shows the destructive effect of a beam falling from a wall to which it has been anchored with the ordinary strap anchor, shown at k in Fig. 32, while at (b) the beam is seated in the cast-iron anchor above described, from which it can fall without damaging the wall in any way, and leaves the anchor intact to receive a new beam when repairs are made.

227. When this Goetz-Mitchell anchor is used in the masonry of a building, it is customary to replace the hardwood bolster shown at c, in Fig. 90, with the cast-iron post cap shown in Fig. 95. This cap is cast with a socket 4 inches or 5 inches deep on its under side to fit the top of the wood posts, while flanges, shown at d, are left on its upper side to embrace the ends of the girders resting upon it. Holes are cored through the metal at a to ventilate the top of the post and ends of the girders, and thereby lessen the danger of dry rot, while a large hole b in the seat of the cap permits the insertion of a dowel in the top of the column below, to which a superimposed post may be fitted. When used with this cap the girders are notched over the fillet c in the same manner as shown in Fig. 93, and a space of about \ inch is left between the ends of the girders and the sides of the post which is set between the upper flanges.

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Fig. 95.

These anchors and caps are protected by United States patents, but may be cast in any foundry on the payment of one-eighth of a cent per pound to the Goetz-Mitchell Company, of New Albany, Indiana.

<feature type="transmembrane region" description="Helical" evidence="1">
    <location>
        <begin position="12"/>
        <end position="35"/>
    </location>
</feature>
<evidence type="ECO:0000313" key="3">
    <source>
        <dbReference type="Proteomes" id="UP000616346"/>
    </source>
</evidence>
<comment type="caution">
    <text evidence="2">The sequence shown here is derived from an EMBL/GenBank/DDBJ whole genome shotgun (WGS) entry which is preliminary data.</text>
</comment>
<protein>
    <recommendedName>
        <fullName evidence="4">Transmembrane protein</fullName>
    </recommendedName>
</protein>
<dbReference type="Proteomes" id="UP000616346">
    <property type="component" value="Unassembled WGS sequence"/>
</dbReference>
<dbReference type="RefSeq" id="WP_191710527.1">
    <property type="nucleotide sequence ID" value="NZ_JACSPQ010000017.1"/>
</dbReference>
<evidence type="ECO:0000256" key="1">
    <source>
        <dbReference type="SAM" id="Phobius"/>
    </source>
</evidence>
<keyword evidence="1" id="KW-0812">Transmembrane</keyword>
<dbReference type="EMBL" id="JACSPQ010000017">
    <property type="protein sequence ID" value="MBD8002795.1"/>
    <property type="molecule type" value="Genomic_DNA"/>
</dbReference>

228. Cast-iron columns are frequently used in this class of construction on account of the ease of securing rigid connections between the columns and beams, and also between the columns themselves in different tiers. Brackets are left on such columns to which the carpenter is to seat and anchor the ends of his beams and girders; when these brackets are cast with a fillet, as shown at d, Fig. 96, the carpenter simply notches the under side of his beam, as for the caps and anchors above described. If a rolled-iron or steel I beam is used instead of a heavy wood girder, the carpenter will be called upon to sheath the beam in wood to protect it, and unless iron brackets are provided to seat the floorbeams on, he will also be required to provide a wooden ledge, as shown at e, Fig. 96, on which the beams are set and secured.

229. The methods of sheathing iron girders with wood and of securing floorbeams to them are numerous, and depend entirely on the purpose of the building and the economy of its construction. Under most circumstances, an exposed iron beam, such as is shown at c, will not stand the heat of a fierce fire as long as a wooden girder of equal strength, such as is shown at b, in Fig. 90. The iron beam absorbs the heat and soon becomes so hot as to bend in the middle, thereby throwing walls and columns out of plumb, and finally causing a collapse of that entire part of the building in which it is located.